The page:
Rosicrucian Writings Online

[H. Spencer Lewis]

[From The Rosicrucian Digest February 1938]
IT ALWAYS seems logical to editorial writers and newspaper men, and persons who have monthly messages to give, to use the first month of the year as an opportunity to say something about making a new start for the New Year. When we stop to realize that the New Year does not begin on January 1st in all parts of the world, we find that while we in the Western World may be talking about the start of a New Year, there are millions of others in other parts of the world talking about the ending of a year, or looking forward to a New Year.
And just why should any of us feel that January is the right time to start anew in regard to business, health, social affairs or anything else? It is far more logical to look upon the sunrise of each day as a new beginning, and to figure that each day represents opportunities for more new starts than could be crowded into any one period of the year. In other words, we have three hundred and sixty-five new starts or new beginnings each year instead of the few we thought of on New Year's Day, or can think of on this February day.
And it is never too late at ten o'clock in the morning, or at noontime or late in the evening to make a new start in any direction. In the first place, we do not make a new start unless what we have been doing has been wrong or unfortunate or unsatisfactory, and we do not make a new start unless there is some special opportunity that affords us all the advantages of beginning something that we have wanted to do or should do. Why, then, should we think that any one day in the year is any more important in this regard than any other day? There is no day in the year in which we cannot find errors in our procedure, mistakes in our conceptions, failures in some of our plans, and weaknesses in our separate scheme of things.
It is at such moments, when we realize these errors or mistakes or failures, that we should turn about and start anew. How foolish it would be for any individual who is proceeding along any special line in business or social affairs to say, "I will wait until the end of the year and do differently with the beginning of the New Year!" In most of the serious matters of life, days and hours are important when errors are being made or mistakes or misconceptions manifest themselves in our plans and our activities. Why, therefore, should we wait until the end of the year or the beginning of a New Year to change something that should be changed instantly? And there is no better time to change our course of activity or our course of thinking or living than to do it when we discover or realize that we have been in error.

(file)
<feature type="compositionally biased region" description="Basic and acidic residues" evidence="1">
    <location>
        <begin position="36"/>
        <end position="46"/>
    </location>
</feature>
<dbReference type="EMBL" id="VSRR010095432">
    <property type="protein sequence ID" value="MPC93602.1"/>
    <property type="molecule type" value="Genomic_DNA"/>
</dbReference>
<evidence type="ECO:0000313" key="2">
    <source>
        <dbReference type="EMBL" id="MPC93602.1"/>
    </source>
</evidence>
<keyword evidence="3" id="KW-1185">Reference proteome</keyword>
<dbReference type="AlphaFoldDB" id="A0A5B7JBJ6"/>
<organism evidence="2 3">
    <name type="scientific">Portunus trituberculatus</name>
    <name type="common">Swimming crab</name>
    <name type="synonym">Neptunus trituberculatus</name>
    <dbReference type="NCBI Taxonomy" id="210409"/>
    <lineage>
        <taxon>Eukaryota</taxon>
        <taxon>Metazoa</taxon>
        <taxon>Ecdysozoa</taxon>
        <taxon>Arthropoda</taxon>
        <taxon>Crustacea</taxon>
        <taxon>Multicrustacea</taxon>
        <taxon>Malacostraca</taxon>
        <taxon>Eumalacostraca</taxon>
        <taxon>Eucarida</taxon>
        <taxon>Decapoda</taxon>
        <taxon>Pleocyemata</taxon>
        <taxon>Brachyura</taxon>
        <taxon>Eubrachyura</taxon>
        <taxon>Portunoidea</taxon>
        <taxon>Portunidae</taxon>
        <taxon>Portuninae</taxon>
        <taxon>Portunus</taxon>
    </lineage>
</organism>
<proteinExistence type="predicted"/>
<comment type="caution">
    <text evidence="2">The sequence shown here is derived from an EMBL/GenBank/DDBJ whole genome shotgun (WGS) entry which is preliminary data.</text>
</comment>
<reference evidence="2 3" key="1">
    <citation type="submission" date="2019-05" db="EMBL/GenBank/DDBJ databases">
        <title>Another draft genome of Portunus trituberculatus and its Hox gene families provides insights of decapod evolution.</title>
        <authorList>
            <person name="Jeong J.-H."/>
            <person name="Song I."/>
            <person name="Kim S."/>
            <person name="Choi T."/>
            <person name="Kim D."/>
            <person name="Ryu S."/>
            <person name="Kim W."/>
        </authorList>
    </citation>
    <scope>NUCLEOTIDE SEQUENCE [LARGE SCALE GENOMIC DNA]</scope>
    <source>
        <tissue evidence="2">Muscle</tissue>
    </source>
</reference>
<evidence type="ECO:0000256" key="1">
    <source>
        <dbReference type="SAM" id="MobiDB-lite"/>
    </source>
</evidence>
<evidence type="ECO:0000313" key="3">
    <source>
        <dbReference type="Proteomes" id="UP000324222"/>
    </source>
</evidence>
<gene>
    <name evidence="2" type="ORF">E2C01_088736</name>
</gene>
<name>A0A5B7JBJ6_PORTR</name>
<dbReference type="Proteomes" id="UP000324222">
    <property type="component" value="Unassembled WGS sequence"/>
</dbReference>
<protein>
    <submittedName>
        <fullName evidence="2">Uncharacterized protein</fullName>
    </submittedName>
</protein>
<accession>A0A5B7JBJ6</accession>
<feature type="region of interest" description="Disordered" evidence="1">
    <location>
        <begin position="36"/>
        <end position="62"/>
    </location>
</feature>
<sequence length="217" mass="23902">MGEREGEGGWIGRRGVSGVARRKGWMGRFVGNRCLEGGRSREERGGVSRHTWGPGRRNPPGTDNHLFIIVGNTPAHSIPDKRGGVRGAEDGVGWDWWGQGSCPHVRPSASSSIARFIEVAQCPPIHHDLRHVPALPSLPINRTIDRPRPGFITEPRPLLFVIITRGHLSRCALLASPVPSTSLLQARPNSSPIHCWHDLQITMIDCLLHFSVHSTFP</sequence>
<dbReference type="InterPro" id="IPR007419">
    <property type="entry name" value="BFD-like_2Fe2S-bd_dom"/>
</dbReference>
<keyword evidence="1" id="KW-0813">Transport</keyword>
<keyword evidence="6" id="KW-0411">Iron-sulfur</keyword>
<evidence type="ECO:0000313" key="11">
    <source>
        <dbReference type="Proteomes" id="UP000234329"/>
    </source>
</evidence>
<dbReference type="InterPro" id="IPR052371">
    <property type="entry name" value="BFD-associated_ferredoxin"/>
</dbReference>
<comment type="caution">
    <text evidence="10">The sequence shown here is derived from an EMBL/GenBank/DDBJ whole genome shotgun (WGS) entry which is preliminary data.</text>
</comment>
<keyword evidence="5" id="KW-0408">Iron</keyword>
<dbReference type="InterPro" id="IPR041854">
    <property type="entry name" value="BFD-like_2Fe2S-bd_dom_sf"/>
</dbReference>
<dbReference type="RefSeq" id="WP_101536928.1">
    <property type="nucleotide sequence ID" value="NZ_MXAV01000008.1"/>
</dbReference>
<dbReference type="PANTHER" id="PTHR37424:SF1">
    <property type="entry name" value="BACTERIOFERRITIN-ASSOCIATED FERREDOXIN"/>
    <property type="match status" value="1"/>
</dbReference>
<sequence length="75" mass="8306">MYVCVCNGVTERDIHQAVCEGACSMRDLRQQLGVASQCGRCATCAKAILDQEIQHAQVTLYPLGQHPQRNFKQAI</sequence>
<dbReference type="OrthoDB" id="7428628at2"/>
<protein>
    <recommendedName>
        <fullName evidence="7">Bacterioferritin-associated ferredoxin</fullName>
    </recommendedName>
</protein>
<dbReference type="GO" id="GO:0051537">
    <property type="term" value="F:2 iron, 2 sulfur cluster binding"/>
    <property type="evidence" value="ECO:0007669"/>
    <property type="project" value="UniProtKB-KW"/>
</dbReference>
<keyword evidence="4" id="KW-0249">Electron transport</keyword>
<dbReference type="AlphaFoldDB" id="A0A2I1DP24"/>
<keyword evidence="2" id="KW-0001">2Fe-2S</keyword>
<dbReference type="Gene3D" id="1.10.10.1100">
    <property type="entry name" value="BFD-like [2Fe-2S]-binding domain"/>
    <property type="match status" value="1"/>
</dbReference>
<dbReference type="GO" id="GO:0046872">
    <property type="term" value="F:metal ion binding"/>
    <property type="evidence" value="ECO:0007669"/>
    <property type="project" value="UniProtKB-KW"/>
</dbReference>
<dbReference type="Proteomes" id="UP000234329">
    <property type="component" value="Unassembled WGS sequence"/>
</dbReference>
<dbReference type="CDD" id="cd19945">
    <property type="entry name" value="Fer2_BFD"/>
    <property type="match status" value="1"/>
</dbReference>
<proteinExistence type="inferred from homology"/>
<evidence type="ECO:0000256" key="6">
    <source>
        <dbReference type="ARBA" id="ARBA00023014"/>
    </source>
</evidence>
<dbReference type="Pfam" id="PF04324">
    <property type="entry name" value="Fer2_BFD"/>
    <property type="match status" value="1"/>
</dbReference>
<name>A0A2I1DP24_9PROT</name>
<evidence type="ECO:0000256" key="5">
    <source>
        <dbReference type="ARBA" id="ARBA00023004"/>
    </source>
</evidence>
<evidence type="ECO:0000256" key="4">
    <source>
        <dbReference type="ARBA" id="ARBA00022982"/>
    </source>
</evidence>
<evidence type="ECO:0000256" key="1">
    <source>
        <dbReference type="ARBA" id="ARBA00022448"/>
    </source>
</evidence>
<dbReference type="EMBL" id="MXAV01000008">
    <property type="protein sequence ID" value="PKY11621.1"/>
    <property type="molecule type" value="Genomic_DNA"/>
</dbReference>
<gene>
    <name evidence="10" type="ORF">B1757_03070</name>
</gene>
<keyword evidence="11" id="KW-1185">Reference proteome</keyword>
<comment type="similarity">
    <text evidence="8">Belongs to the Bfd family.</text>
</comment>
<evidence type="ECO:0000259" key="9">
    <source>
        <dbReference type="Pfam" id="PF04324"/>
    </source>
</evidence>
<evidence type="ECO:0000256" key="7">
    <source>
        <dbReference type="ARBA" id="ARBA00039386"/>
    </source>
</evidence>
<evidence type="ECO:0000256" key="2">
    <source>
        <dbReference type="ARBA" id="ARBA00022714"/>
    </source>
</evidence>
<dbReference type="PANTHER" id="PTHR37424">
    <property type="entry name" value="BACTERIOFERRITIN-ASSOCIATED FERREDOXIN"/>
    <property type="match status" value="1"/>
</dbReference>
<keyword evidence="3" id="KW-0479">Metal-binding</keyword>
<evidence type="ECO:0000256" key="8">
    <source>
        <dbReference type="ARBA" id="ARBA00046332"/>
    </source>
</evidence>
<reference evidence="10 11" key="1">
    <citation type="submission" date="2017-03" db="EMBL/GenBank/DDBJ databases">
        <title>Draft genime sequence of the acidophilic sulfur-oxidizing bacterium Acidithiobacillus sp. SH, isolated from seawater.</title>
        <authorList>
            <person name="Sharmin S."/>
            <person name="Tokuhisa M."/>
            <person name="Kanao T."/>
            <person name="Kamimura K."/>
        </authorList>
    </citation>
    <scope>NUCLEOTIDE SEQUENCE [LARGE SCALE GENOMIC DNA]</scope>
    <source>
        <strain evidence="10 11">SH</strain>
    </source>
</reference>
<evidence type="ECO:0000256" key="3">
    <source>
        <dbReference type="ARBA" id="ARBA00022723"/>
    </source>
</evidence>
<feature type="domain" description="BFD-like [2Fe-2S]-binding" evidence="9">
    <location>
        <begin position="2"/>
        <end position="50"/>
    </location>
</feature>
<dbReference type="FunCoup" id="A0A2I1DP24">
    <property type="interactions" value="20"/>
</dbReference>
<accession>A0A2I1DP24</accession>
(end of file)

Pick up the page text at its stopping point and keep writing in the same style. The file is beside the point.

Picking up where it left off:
So I am not going to say to all of our members and readers in this issue of The Rosicrucian Digest that I hope each member has made a new start and a new beginning for 1938, but I will say most sincerely that I hope that the coming twelve months will prove even more happy and more successful than the past year, and that each one will take advantage of the opportunities that lie ahead to make such improvements or changes as will afford every opportunity for individual abilities and powers to make the best of manifestations.
By the time this issue of The Rosicrucian Digest reaches most of you, the year of 1938 will have made a good start, and you will have had enough days in the New Year to determine what your course and plan will be. But even the captain of a good ship will change the course of that ship after it has been under way for some time if he finds it advantageous or of benefit.
Perhaps the most important thing that most of us should change, at any time in the year and any year in the century, is our course of thinking and the resulting course of procedure in our living. There is another great change all of us can always afford to make, and that is to determine that we shall apply and use our special God-given abilities and faculties to the very best advantage.
Throughout the world today mighty changes are taking place. At the end of 1938 we will be able to look back, as we did a few months ago, and see that the past year was fraught with many important changes. Life is composed of changes, and progress is a result of changes that are improvements. Failure in life consists of changes that were detrimental. Man possesses the will power to choose, to decide, to determine, and with persistency carry out his decisions. Our organization has been making many changes throughout the past year, and will continue to make many improvements and changes during the coming year, and we hope all our members and readers will keep pace with us in making life better individually and collectively for mankind.
A careful study and analysis of the teachings and lessons that go forward to our members each week will enable them gradually to remold their lives and rearrange their courses in life to their greater happiness, prosperity and health.
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We bear within us the epitome of the whole history of worlds. He who should contrive to revive those memories would be the master of life and death. He would have nothing more to learn.--Maeterlinck.

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